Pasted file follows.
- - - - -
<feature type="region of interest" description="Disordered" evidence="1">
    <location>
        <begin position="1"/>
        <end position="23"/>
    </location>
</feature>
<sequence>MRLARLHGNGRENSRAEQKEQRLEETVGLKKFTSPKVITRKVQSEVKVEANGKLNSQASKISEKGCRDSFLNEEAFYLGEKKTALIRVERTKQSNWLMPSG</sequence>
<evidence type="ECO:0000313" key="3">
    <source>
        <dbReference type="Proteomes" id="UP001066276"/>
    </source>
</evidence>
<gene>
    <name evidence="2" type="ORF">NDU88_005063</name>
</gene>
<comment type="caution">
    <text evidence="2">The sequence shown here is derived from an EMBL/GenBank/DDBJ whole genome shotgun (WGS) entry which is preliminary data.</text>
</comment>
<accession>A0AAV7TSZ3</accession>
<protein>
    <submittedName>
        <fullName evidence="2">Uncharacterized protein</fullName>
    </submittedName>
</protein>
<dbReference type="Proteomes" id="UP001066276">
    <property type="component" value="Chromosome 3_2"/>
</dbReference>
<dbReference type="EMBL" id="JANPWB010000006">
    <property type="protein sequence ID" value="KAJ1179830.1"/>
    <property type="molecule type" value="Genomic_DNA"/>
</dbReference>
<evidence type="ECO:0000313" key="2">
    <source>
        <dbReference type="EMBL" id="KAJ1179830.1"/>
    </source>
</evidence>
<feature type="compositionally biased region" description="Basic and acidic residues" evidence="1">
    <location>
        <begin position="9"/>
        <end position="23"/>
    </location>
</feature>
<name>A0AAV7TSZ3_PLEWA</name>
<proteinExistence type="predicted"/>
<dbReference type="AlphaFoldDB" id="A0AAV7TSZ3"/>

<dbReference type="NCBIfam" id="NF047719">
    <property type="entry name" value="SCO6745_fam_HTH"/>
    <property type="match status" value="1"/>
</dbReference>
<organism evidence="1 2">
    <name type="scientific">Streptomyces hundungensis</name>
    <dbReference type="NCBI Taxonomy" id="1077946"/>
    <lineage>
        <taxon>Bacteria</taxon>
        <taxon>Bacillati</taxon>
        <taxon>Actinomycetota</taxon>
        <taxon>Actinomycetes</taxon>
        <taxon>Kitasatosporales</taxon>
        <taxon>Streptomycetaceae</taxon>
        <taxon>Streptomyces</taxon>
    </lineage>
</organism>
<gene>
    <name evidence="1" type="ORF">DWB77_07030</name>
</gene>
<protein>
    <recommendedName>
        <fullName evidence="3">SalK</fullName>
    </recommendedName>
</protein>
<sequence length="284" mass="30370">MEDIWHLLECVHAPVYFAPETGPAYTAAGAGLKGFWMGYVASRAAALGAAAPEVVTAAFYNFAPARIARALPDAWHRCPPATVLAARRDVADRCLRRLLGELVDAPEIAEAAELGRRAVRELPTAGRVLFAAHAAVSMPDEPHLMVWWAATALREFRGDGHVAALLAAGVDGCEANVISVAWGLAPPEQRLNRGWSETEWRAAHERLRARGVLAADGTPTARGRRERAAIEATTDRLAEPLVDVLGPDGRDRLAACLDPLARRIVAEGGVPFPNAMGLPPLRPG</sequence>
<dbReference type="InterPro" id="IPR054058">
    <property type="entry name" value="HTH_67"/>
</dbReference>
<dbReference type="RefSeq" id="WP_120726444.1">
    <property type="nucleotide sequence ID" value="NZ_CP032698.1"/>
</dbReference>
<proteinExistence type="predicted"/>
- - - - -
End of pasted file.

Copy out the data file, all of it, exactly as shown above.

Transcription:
<feature type="region of interest" description="Disordered" evidence="1">
    <location>
        <begin position="1"/>
        <end position="23"/>
    </location>
</feature>
<sequence>MRLARLHGNGRENSRAEQKEQRLEETVGLKKFTSPKVITRKVQSEVKVEANGKLNSQASKISEKGCRDSFLNEEAFYLGEKKTALIRVERTKQSNWLMPSG</sequence>
<evidence type="ECO:0000313" key="3">
    <source>
        <dbReference type="Proteomes" id="UP001066276"/>
    </source>
</evidence>
<gene>
    <name evidence="2" type="ORF">NDU88_005063</name>
</gene>
<comment type="caution">
    <text evidence="2">The sequence shown here is derived from an EMBL/GenBank/DDBJ whole genome shotgun (WGS) entry which is preliminary data.</text>
</comment>
<accession>A0AAV7TSZ3</accession>
<protein>
    <submittedName>
        <fullName evidence="2">Uncharacterized protein</fullName>
    </submittedName>
</protein>
<dbReference type="Proteomes" id="UP001066276">
    <property type="component" value="Chromosome 3_2"/>
</dbReference>
<dbReference type="EMBL" id="JANPWB010000006">
    <property type="protein sequence ID" value="KAJ1179830.1"/>
    <property type="molecule type" value="Genomic_DNA"/>
</dbReference>
<evidence type="ECO:0000313" key="2">
    <source>
        <dbReference type="EMBL" id="KAJ1179830.1"/>
    </source>
</evidence>
<feature type="compositionally biased region" description="Basic and acidic residues" evidence="1">
    <location>
        <begin position="9"/>
        <end position="23"/>
    </location>
</feature>
<name>A0AAV7TSZ3_PLEWA</name>
<proteinExistence type="predicted"/>
<dbReference type="AlphaFoldDB" id="A0AAV7TSZ3"/>

<dbReference type="NCBIfam" id="NF047719">
    <property type="entry name" value="SCO6745_fam_HTH"/>
    <property type="match status" value="1"/>
</dbReference>
<organism evidence="1 2">
    <name type="scientific">Streptomyces hundungensis</name>
    <dbReference type="NCBI Taxonomy" id="1077946"/>
    <lineage>
        <taxon>Bacteria</taxon>
        <taxon>Bacillati</taxon>
        <taxon>Actinomycetota</taxon>
        <taxon>Actinomycetes</taxon>
        <taxon>Kitasatosporales</taxon>
        <taxon>Streptomycetaceae</taxon>
        <taxon>Streptomyces</taxon>
    </lineage>
</organism>
<gene>
    <name evidence="1" type="ORF">DWB77_07030</name>
</gene>
<protein>
    <recommendedName>
        <fullName evidence="3">SalK</fullName>
    </recommendedName>
</protein>
<sequence length="284" mass="30370">MEDIWHLLECVHAPVYFAPETGPAYTAAGAGLKGFWMGYVASRAAALGAAAPEVVTAAFYNFAPARIARALPDAWHRCPPATVLAARRDVADRCLRRLLGELVDAPEIAEAAELGRRAVRELPTAGRVLFAAHAAVSMPDEPHLMVWWAATALREFRGDGHVAALLAAGVDGCEANVISVAWGLAPPEQRLNRGWSETEWRAAHERLRARGVLAADGTPTARGRRERAAIEATTDRLAEPLVDVLGPDGRDRLAACLDPLARRIVAEGGVPFPNAMGLPPLRPG</sequence>
<dbReference type="InterPro" id="IPR054058">
    <property type="entry name" value="HTH_67"/>
</dbReference>
<dbReference type="RefSeq" id="WP_120726444.1">
    <property type="nucleotide sequence ID" value="NZ_CP032698.1"/>
</dbReference>
<proteinExistence type="predicted"/>